Skip to content Accessibility info

Members Insurance Center Blog

All You Ever Wanted to Know About Insurance

Tips for Towing a Boat Trailer to Reduce Accidents and Insurance Claims

Boat Loaded on a Trailer
Boat Loaded on a Trailer by dimitrisvetsikas1969

Owning a boat can make weekends and vacations fun and memorable. Follow these tips to help ensure that when you’re towing your boat you’re being as safe as possible to lower the risk of accidents and unwanted insurance claims.

Make Sure Your Vehicle Is Powerful Enough for Towing

Many people underestimate the amount of power they need to tow a boat. It’s actually better to overestimate the power necessary than to fall short. The general rule of thumb is you need at least 15 percent more capacity than the weight of the boat fully loaded plus your trailer.

This gives you a buffer for accelerating during a highway merge, for example, or climbing a steep hill without straining your vehicle’s engine. It also reduces the risk of trailer sway behind your vehicle, which can cause catastrophic accidents.

Invest in a Good Trailer System

Always use the best trailer you can afford, both to protect your boat and to enjoy smooth travel on the road. You want to make sure braking and signaling are integrated with your vehicle, so cars traveling behind your boat know when you’re turning, slowing down, or stopping. Other trailer features are nice, but safety should be paramount when making your selection.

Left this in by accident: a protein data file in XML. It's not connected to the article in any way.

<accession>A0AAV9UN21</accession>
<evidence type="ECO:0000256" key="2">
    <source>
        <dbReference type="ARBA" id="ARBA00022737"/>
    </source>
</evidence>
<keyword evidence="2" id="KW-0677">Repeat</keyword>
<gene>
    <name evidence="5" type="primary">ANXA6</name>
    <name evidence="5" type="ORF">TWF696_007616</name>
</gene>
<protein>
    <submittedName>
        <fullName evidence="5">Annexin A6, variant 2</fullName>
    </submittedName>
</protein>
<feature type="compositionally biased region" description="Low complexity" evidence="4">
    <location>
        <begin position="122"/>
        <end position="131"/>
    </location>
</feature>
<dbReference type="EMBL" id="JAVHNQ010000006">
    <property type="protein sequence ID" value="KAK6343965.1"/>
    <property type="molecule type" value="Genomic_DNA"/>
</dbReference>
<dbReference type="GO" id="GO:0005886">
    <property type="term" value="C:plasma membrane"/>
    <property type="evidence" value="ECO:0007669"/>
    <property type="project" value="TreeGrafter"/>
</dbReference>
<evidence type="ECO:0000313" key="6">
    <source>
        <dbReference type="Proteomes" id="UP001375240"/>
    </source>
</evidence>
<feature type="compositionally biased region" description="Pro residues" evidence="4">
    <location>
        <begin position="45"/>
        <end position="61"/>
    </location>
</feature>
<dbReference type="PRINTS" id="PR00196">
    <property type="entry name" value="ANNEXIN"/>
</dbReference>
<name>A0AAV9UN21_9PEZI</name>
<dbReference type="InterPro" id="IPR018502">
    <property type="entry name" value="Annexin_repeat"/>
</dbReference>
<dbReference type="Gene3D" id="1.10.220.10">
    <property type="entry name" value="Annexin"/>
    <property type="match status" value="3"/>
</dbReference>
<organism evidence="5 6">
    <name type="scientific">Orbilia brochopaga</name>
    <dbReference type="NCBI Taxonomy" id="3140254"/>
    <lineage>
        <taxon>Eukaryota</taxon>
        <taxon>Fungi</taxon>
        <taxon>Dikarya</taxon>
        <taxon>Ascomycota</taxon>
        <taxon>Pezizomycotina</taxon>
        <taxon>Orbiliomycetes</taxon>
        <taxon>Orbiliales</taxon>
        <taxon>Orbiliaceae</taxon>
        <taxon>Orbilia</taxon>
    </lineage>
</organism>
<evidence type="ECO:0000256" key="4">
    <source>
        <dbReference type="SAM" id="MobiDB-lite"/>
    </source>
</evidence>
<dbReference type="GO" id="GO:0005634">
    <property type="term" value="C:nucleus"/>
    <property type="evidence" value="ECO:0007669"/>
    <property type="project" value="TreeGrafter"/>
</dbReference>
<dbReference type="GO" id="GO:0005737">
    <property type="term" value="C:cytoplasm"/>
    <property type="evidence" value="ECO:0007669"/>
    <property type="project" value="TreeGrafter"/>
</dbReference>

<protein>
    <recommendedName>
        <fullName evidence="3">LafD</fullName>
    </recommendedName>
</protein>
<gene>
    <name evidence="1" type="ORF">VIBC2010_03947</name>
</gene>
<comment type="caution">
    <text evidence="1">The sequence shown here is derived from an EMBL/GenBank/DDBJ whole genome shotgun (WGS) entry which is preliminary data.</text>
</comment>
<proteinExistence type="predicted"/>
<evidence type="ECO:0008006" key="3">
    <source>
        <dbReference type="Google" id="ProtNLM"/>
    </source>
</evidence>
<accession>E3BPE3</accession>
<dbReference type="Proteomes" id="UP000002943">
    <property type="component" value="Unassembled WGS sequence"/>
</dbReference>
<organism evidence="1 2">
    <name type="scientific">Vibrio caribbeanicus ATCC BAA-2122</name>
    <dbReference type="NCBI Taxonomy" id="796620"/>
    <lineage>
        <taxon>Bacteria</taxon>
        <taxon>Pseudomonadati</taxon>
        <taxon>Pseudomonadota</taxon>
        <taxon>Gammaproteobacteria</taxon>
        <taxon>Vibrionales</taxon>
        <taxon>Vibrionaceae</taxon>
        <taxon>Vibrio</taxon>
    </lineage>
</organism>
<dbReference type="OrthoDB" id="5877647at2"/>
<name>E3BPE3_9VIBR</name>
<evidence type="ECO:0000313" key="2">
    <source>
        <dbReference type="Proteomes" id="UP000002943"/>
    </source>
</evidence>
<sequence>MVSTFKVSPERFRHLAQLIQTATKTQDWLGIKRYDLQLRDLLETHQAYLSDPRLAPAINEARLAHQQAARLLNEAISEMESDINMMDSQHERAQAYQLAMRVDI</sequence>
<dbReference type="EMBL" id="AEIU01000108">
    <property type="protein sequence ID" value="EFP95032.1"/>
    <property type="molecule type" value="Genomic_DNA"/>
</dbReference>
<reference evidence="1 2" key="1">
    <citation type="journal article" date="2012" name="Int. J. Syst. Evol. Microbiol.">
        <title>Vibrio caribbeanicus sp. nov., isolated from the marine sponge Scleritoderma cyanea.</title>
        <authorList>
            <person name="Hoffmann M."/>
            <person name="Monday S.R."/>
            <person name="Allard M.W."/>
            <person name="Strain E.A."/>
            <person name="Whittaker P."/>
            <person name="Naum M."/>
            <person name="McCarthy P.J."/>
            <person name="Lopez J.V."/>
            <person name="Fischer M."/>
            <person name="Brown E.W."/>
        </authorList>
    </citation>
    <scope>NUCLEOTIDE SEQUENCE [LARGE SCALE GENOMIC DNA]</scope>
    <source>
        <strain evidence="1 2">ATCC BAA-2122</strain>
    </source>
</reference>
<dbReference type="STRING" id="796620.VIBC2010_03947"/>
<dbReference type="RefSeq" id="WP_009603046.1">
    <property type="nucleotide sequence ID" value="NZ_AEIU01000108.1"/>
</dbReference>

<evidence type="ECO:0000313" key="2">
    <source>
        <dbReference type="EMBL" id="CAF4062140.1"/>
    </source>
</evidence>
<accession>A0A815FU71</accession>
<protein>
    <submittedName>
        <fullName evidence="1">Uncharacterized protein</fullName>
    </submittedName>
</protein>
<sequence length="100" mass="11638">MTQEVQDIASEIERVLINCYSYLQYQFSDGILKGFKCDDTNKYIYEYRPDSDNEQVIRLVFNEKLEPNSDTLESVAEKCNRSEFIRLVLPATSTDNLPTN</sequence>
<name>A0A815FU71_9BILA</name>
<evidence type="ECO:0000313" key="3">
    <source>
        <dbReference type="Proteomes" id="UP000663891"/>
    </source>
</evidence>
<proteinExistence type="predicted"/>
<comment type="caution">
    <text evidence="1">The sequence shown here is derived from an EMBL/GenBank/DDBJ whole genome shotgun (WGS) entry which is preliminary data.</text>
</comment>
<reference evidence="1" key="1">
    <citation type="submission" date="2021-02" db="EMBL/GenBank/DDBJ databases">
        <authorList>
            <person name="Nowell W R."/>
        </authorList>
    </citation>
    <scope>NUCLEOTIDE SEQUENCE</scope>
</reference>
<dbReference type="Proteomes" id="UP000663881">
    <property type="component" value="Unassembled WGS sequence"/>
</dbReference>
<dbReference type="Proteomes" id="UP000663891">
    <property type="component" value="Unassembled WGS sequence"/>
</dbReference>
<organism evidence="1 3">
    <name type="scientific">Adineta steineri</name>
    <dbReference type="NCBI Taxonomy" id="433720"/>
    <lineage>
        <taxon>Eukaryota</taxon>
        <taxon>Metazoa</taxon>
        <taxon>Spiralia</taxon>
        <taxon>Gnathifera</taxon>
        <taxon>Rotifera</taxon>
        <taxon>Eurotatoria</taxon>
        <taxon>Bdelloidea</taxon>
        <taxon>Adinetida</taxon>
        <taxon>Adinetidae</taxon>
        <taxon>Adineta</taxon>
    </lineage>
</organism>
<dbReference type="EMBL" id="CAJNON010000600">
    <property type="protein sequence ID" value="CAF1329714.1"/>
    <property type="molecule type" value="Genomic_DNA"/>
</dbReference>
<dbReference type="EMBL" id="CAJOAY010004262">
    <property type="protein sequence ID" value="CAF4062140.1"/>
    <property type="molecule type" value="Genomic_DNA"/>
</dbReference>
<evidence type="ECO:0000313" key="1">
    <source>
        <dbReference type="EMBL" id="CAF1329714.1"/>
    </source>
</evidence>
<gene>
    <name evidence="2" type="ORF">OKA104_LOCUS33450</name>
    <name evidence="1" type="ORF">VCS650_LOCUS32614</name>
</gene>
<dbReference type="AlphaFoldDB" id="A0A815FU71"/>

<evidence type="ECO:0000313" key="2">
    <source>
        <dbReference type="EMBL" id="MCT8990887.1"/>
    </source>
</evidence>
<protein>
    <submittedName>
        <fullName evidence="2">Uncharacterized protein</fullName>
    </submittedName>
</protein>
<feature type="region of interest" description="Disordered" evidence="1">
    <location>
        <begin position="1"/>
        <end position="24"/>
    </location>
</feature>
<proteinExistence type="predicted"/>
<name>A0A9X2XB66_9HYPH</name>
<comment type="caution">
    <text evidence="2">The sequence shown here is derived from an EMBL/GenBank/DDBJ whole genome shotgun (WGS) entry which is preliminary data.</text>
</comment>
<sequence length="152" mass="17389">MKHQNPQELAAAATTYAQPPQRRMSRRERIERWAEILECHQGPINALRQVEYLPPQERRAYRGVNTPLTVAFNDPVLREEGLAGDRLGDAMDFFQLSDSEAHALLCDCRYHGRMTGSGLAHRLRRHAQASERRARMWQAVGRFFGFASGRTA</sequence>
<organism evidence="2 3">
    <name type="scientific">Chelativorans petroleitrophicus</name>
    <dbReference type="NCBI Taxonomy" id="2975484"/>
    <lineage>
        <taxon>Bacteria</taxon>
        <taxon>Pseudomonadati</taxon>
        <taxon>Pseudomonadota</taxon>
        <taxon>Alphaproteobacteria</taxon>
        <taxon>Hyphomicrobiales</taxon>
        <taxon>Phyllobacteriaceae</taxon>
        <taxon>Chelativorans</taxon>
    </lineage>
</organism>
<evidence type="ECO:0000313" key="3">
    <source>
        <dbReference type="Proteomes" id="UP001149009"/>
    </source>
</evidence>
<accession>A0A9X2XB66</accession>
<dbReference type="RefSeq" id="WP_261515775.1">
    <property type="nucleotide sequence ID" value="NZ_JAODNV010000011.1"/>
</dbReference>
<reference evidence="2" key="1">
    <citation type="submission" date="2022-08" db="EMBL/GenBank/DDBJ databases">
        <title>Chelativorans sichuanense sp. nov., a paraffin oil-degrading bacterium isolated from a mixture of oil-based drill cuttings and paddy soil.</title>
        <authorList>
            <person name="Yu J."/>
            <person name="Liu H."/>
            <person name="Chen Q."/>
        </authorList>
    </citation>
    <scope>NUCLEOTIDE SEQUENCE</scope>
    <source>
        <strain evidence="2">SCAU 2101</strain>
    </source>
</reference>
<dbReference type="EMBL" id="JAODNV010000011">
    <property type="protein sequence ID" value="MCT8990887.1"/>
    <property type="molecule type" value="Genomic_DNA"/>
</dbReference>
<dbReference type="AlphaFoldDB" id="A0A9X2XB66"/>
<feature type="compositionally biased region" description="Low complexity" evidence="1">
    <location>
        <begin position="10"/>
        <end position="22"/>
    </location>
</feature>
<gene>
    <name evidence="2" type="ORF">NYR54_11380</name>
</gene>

Use Safe Driving Practices Meant for Towing

You can’t drive the way you normally would when towing a boat; instead, you need to use driving techniques meant for towing, such as:

  • Giving yourself a greater stopping distance to allow for the additional momentum you have with a boat behind you. Don’t tailgate, and slow down if you think you might need to stop soon, such as when you know a yellow light is imminent.

  • Remember you need more space when changing lanes. Signal first to alert other drivers, and make sure you have room between vehicles for you and your boat. Get in the habit of double checking with your mirrors and performing a shoulder check before you make your final lane change.

  • Use your directional signals liberally. If you must drive well below the speed limit, use your hazard lights (aka “flashers”) to alert other drivers.

  • In general, you’ll be going at or below the speed limit, so stay to the center or the right whenever possible, and let other traffic pass you.

  • Use pull-through parking, so you don’t have to deal with backing up with a boat.

If you don’t have a lot of experience towing a boat, it’s smart to practice in less busy areas before hitting the highway on a packed holiday weekend. Make sure you’re completely comfortable before putting yourself in more high-stress situations. Many areas offer boat trailering classes that are well worth it to give you more tips, practice in controlled environments, and confidence.

Protect Your Car and Your Boat With the Right Insurance

No matter where you’re driving, you want to make sure you’re operating legally and responsibly with the right auto insurance and boat insurance policies in case of an accident.